The Sixth District Court of Appeals has upheld the conviction of a Perrysburg man who was charged with forgery, receiving stolen property, and misuse of a credit card in a case stemming from break-ins of vehicles parked at the Perrysburg YMCA in 2007 and 2008.
The appellate court upheld the conviction of Martin Gaines, who had been charged with trying to purchase merchandise at the Pilot Travel Center in Lake Township and a Kmart store in Perrysburg with stolen credit cards.
According to court transcripts, a YMCA member on Dec. 18, 2007 reported her purse stolen after someone had smashed a window of her parked vehicle. When she arrived home after the break-in, she discovered her credit card had already been used to purchase an item costing more than $500 at Kmart.
About two weeks later, another Y member reported a vehicle break-in and purse theft. A man later identified as Gaines attempted to use her credit card that day at the travel center to buy CB radio equipment. After the credit card was declined, the salesman noticed the card was issued in the name of a woman and took the card to his manager. When he returned to the counter, the man had left the store.
Using security videotape from the travel center and Gaines’ driver’s license photo, detectives from the Perrysburg and Lake Township police departments assembled photo arrays and a Kmart manager and the travel center salesman were able to identify the suspect.
Gaines was convicted in Wood County Common Pleas Court and sentenced to be incarcerated four years and pay restitution.
His appeal contended his trial counsel was “ineffective” because he didn’t file a motion to suppress the identification made through the photo arrays. The appeal argued the arrays were suggestive because his image was larger than other photos in each array.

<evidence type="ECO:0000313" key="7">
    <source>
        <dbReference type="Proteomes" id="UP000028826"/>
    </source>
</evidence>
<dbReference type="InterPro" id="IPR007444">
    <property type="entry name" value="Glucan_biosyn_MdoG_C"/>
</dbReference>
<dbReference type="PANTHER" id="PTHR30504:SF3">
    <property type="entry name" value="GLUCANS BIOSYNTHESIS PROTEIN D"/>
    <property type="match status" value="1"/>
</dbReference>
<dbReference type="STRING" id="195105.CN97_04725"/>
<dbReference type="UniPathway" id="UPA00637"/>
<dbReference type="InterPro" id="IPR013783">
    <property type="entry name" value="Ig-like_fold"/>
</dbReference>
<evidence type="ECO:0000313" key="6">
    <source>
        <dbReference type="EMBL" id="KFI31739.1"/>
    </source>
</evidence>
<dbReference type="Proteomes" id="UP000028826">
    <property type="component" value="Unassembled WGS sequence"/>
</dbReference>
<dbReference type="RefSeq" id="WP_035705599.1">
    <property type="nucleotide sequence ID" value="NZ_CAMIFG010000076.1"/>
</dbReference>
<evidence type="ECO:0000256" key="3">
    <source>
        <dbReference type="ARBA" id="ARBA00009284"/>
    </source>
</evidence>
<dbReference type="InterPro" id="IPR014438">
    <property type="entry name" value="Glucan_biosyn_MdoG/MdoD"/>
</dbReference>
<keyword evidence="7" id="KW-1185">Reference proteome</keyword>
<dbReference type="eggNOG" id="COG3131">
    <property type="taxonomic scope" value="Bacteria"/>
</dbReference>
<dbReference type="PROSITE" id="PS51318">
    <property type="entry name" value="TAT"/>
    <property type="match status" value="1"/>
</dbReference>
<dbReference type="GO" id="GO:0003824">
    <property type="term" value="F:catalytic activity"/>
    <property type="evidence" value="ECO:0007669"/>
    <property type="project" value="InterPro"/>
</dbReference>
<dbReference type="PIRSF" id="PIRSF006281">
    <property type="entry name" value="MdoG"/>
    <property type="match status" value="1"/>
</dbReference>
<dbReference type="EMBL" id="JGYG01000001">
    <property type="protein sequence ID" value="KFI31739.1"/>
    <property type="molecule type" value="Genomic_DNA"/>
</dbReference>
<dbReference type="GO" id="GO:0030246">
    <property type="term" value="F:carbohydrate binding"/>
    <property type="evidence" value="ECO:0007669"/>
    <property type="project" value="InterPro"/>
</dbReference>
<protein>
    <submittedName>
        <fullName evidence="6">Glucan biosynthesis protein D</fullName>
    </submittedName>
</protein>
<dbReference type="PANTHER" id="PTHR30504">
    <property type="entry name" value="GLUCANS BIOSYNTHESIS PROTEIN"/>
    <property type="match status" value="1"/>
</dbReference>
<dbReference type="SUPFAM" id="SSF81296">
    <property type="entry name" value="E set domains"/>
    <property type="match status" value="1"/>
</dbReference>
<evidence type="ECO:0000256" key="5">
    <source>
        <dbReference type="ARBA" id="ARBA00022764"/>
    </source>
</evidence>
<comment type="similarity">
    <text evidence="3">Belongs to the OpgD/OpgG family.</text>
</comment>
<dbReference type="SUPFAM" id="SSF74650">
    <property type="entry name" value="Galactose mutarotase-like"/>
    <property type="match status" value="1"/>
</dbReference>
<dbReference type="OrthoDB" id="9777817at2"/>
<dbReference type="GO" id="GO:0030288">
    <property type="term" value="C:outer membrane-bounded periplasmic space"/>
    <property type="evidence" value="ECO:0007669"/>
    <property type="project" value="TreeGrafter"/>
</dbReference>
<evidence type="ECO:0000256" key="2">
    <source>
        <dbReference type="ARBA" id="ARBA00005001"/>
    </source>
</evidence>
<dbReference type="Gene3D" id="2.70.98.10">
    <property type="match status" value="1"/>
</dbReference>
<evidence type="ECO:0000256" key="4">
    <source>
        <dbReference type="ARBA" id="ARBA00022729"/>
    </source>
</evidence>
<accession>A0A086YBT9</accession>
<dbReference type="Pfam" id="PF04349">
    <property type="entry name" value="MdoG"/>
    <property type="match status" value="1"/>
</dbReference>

Citing a U.S. Supreme Court case in 1984 that established a two-prong test to determine ineffective assistance of counsel, the appellate court ruled Gaines’ trial court counsel didn’t fail in his duties. It also rejected his argument the photo array process was sufficiently flawed to cause “irreparable misidentification” by the salesman and store manager. Both men later identified Gaines at his trial.
The appellate court also rebuffed his arguments the convictions on four counts weren’t supported by the “manifest weight of the evidence” and the trial court erred in imposing consecutive sentences.
The appellate court did support his claim there was no testimonial or documentary evidence presented at trial to substantiate the order for Gaines to pay $435.77 in restitution to one of the woman for the broken window.